Silicon valley startup and new unicorn Astera Labs has raked in $150 million in funding on top of delivering its Leo CXL Memory pooling and sharing controllers.
CXL, the Compute Express Link, is the feted technology of the day, freeing servers from socket-restricted memory limits and enabling huge and dynamic increases in memory capacity for running machine learning and analytics applications with enormous data sets. Memory will be pooled in CXL-connected memory boxes and dynamically allocated to servers as needed. CXL can also be used to interconnect servers and various accelerators with shared and coherent memory resources. This will help enable fast processor type switching while avoiding time-consuming storage IO to feed memory in an accelerator hardware device when application code needs to execute there.
Astera Labs co-founder and CEO Jitendra Mohan said: “This latest funding round is a testament that we are not only invested in the right growth markets such as Cloud, Artificial Intelligence/Machine Learning, and Hyperscale infrastructure, but that we are also able to consistently execute and deliver breakthrough connectivity products that are critical to our customers and partners.”
The company was founded in Santa Clara in 2017 by Mohan, chief business officer Sanjay Gajendra, and chief product officer Casey Morrison, all ex-Texas Instruments engineers and execs. It raised $35 million in seed and 2018 A-round funding, $50 million in a 2021 C-round, and now $150 million in a D-round to take the total raised to $235 million. Its valuation is now $3.15 billion.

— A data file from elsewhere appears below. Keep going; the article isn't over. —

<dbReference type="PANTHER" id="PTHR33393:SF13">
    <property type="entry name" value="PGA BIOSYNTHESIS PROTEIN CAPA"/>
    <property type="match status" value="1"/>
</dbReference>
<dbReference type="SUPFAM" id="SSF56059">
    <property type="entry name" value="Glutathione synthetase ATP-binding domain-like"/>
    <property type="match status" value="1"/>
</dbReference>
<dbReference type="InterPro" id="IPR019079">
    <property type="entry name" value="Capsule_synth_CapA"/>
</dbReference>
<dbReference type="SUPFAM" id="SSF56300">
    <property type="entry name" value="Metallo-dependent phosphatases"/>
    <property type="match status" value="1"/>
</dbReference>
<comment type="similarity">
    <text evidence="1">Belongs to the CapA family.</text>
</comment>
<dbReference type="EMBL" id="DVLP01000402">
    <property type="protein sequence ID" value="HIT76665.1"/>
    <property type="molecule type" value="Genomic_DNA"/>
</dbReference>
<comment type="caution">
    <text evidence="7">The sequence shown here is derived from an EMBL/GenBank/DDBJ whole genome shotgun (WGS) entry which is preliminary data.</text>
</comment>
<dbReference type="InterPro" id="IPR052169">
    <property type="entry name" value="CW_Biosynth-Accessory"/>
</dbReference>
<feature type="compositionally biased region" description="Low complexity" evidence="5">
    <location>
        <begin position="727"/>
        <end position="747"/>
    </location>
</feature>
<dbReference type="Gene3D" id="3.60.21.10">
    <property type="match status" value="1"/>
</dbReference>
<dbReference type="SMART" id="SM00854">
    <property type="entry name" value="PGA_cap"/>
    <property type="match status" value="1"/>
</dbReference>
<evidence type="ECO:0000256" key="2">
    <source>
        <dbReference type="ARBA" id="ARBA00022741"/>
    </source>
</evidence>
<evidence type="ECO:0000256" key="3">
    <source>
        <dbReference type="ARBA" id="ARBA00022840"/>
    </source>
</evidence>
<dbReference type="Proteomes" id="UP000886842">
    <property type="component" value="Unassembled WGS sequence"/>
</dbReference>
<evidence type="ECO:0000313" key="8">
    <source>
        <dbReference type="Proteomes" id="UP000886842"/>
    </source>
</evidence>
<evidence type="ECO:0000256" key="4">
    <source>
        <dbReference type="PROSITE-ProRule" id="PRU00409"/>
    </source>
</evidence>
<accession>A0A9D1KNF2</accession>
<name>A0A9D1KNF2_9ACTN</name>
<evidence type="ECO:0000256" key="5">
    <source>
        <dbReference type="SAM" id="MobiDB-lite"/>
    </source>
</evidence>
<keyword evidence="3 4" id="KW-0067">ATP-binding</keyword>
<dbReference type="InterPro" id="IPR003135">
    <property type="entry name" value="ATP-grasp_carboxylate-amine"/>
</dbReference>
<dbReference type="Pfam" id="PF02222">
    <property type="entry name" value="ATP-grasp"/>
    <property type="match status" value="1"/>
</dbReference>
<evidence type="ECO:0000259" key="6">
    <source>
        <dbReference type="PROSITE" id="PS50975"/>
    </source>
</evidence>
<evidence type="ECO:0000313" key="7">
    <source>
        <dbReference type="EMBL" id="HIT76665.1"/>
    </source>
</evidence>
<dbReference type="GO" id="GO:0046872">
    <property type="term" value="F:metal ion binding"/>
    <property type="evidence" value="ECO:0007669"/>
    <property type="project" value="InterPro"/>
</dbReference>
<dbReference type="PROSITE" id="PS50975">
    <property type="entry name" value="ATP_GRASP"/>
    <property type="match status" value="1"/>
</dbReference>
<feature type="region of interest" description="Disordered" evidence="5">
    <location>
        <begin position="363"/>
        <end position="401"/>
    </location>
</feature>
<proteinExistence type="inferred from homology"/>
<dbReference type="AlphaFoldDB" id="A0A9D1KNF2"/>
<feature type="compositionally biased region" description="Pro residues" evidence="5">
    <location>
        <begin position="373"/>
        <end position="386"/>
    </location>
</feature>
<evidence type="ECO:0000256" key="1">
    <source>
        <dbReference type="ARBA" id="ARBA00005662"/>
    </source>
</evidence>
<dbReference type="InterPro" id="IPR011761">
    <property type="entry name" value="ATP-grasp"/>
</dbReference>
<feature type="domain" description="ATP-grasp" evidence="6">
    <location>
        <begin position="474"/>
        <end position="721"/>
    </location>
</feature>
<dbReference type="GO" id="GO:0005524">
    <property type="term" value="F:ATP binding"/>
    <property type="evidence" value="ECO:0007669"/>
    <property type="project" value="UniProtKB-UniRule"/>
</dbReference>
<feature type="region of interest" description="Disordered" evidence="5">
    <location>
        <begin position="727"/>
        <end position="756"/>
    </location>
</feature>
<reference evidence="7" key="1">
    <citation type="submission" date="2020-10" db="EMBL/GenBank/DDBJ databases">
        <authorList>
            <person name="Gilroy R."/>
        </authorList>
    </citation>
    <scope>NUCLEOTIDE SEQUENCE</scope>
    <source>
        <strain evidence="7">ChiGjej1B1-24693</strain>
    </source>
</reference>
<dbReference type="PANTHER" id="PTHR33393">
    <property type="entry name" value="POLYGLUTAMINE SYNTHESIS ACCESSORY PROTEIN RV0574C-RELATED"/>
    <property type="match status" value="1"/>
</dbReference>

The D-round was led by Fidelity Management with cash also coming from existing investors, including Atreides Management, Intel Capital, and Sutter Hill Ventures. Stefan Dyckerhoff, managing director at Sutter Hill and Astera board member, said: “I’m extremely impressed by the company’s ability to assert itself as the leader in the cloud infrastructure market that increasingly demands purpose-built connectivity solutions to remove performance bottlenecks.”
Astera has built three product technologies for its envisioned composable, disaggregated, and scalable datacenter infrastructure: Taurus smart cable modules said to overcome a 400/800Gbps bottleneck in datacenters; Aries PCIe/CXL smart retimers to ensure signal integrity between CXL start and end-points; and the most recent one, the LEO CXL memory controllers, now in a pre-production phase. Astera has done this in co-operation with potential OEM partners such as Broadcom, Nvidia, and Samsung, with much interoperability testing.
It’s also being canny with board membership, having appointed Alexis Black Bjorlin. She leads the Infrastructure Hardware team at Meta and was previously SVP and GM of Broadcom’s optical systems division and corporate VP of the Data Center Group and GM of the Connectivity Group at Intel. Michael Hurlston, Synaptics president and CEO, has also joined Astera’s board. Such senior and deep industry contacts will be highly valued at Astera, helping its product development direction and smoothing the takeoff for potential OEM deals.
Astera has research and development centers in Vancouver and Toronto and is hiring staff there and elsewhere in North America and also Asia as it scales up its business operation.
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